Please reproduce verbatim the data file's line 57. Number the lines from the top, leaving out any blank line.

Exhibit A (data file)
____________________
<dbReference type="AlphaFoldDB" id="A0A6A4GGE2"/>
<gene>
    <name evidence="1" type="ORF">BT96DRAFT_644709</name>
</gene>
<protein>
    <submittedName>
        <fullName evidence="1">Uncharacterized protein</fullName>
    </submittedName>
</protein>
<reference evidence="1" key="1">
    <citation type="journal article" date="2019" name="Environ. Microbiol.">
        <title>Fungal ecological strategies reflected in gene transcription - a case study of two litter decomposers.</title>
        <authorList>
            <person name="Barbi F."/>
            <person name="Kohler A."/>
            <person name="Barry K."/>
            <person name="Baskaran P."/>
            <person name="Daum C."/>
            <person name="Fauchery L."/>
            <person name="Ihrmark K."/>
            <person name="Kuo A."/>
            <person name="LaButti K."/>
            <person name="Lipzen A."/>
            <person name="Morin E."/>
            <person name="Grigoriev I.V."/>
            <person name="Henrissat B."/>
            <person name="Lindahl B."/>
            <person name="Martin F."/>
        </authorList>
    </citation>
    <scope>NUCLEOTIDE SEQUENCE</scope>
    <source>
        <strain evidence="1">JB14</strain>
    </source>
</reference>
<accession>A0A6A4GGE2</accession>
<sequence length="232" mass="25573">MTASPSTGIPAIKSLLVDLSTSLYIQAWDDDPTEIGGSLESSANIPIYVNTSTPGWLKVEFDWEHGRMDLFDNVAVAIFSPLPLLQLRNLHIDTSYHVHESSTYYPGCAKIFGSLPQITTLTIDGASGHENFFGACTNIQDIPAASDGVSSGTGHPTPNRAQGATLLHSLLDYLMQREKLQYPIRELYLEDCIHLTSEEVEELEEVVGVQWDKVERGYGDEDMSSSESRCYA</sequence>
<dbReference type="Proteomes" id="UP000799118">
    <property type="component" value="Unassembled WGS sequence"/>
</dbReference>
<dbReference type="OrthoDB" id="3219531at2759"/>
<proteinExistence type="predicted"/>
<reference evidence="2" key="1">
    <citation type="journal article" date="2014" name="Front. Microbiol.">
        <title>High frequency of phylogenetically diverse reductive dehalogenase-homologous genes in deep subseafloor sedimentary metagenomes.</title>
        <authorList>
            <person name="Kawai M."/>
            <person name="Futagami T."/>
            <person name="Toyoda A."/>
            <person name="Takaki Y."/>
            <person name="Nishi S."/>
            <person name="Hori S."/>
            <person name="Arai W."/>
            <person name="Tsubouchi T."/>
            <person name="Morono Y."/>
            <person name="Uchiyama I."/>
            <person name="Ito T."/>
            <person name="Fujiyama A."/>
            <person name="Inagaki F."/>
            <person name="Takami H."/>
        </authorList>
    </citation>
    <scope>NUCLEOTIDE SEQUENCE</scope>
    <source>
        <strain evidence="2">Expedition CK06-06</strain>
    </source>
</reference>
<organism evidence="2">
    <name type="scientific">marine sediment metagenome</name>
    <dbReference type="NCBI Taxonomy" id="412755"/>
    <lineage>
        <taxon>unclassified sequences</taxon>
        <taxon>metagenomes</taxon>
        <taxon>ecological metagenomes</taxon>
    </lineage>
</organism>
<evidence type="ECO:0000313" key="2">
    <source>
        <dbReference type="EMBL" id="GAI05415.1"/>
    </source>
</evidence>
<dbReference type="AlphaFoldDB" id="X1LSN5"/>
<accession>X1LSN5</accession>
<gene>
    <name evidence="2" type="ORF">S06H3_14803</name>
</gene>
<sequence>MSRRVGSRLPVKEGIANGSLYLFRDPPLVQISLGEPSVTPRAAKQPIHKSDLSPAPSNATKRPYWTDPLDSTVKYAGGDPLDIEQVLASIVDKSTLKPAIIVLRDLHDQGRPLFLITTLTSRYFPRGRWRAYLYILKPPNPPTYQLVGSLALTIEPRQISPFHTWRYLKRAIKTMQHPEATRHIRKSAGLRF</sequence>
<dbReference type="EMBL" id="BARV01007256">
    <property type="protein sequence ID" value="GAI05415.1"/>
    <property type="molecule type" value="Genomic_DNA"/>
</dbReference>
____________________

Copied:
            <person name="Ito T."/>